Humility does not mean thinking less of yourself than of other people, nor does it mean having a low opinion of your own gifts. It means freedom from thinking about yourself at all.
( Sir Nicholas Winton, seated in wheelchair, being honored by the Czech President, Milos Zeman)
A few months back I wrote a post about Sir Nicholas Winton entitled “When does 669 equal 15,000”
His is a remarkable story of bravery, ingenuity, compassion, hope, intrigue, longevity, but especially noted, his is a story of humility.
I encourage you to read the previous post as it gives the story of Sir Nicholas as based on a report taken from the news magazine, 60 Minutes as well as the BBC.
( https://cookiecrumbstoliveby.wordpress.com/2014/04/29/when-does-669-equal-15000/ )
At the age of 29, in 1938, a young Jewish London stockbroker made a trip to Prague where he witnessed first hand the perilous situation taking place as Hitler was methodically beginning his annexation of Europe. At the time, most of Europe, Great Britain and the United States had turned a blind eye to Hitler and was taking a stance of Appeasement—an attitude I liken to the mindset of “if I don’t see it or acknowledge it, it is not actually happening.” Sir Winton knew better and he knew that time was of the essence. His mission became clear. He had to get as many children out of harms way before the eventual annexation of the Sudetenland and Czechoslovakia as quickly as possible.
With little to no resources, no government or military assistance, Sir Winton arranged passage, as well as the eventual housing and “foster care” back in England, for 669 children all before the Nazis sealed the borders making travel or escape impossible. He organized the running of 8 trains from Prague to London. The last train scheduled to leave Prague was stopped due to the closing of the borders and it is believed that none of the 250 children abroad that train survived as the majority of the children were Jewish.
It was 50 years, long after the war, before anyone became aware of Nicholas Winton and of the heroic act he took upon himself in order to save hundreds of children from a fate of certain death. It was not until his wife discovered an old faded musty scrapbook in a trunk in the attic of their home which contained photographs of a much younger man holding child after child that the story was finally acknowledged. He had not even told his wife.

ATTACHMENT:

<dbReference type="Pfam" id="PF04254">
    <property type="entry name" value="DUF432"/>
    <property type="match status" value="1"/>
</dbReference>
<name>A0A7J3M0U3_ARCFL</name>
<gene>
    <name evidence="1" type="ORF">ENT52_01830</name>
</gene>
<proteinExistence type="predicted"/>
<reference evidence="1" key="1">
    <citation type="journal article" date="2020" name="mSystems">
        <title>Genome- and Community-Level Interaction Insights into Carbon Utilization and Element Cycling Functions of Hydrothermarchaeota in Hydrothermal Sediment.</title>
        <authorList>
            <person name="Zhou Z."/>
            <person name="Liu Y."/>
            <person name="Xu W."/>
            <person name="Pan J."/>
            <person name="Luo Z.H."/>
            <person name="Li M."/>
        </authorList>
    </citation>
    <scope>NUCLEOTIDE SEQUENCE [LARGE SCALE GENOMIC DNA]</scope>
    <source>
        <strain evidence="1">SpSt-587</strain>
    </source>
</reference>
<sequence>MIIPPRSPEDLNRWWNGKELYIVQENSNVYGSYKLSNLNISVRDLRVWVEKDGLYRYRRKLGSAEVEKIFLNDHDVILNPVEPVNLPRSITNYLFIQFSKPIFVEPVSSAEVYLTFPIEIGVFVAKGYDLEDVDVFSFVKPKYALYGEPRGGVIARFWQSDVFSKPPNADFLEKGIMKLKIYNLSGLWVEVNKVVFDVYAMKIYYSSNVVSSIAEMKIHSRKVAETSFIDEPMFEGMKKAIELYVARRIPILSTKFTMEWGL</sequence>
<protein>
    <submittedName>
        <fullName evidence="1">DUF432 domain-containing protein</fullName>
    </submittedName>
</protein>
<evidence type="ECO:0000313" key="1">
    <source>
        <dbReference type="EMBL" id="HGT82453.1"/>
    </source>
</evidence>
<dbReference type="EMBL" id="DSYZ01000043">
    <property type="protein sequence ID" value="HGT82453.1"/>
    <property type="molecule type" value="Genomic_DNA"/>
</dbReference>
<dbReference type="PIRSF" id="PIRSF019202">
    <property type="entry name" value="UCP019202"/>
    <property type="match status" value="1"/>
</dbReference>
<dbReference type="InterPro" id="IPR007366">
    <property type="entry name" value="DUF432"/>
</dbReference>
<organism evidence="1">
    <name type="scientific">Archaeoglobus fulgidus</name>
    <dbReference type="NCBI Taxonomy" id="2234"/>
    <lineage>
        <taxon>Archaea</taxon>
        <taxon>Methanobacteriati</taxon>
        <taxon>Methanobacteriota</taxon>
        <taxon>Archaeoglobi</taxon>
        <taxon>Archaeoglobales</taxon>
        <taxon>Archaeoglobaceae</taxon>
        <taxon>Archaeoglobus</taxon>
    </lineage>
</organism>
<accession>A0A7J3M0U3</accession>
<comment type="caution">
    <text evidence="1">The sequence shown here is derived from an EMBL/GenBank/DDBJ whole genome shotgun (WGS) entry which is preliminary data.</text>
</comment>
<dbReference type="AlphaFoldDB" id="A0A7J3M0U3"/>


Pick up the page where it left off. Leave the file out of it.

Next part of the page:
There are those stories that one hears over the course of a lifetime which make a deep lasting impression—the story of Nicholas Winton, for me, is just such a story.
Earlier this morning, while reading over the BBC’s web news postings, I noticed a story regarding Sir Nicholas being honored earlier this week in The Czech Republic. Sir Nicholas was awarded that country’s highest honor, The Order of the White Lion. Sir Nicholas is now 105 years young. Happily his humor, wit and humility are still very much intact and are most quick and keen. Upon receiving the award, surrounded by many of the now grown children, many of whom are well into their 80’s, Sir Nicholas humbly commented “that I shouldn’t have lived so long as to give everyone the opportunity to exaggerate everything in the way they are doing today.” He went on to thank the British people who helped by taking in the children, the majority of whom, after the war, had not homes nor family to return to.
When asked about life in today’s world, Sir Nicholas replied:
“I don’t think we’ve ever learnt from the mistakes of the past…”
“The world today is now in a more dangerous situation than it has ever been and so long as you’ve got weapons of mass destruction which can finish off any conflict, nothing is safe any more.”
For the video clip and full story from the BBC I’ve provided the following links
Merriam Webster define Hero as:
a person who is admired for great or brave acts or fine qualities
a person who is greatly admired
Humility is defined as: the quality or state of not thinking you are better than other people
May we be mindful that heroes are not born from the scripts of Hollywood nor of athletic prowess on the playing field. Heroes are born from the hearts and minds of humble men and woman who simply see a situation and know that things must change and then go about to create that change with no regard to themselves or of their own wellbeing. They require no thanks, no recognition, no accolades. They merely do what needs doing then quietly and simply move on.
669 children, who grew exponentially to 15,000, are the better for a man named Nicholas Winton.
You and I are better for knowing his story.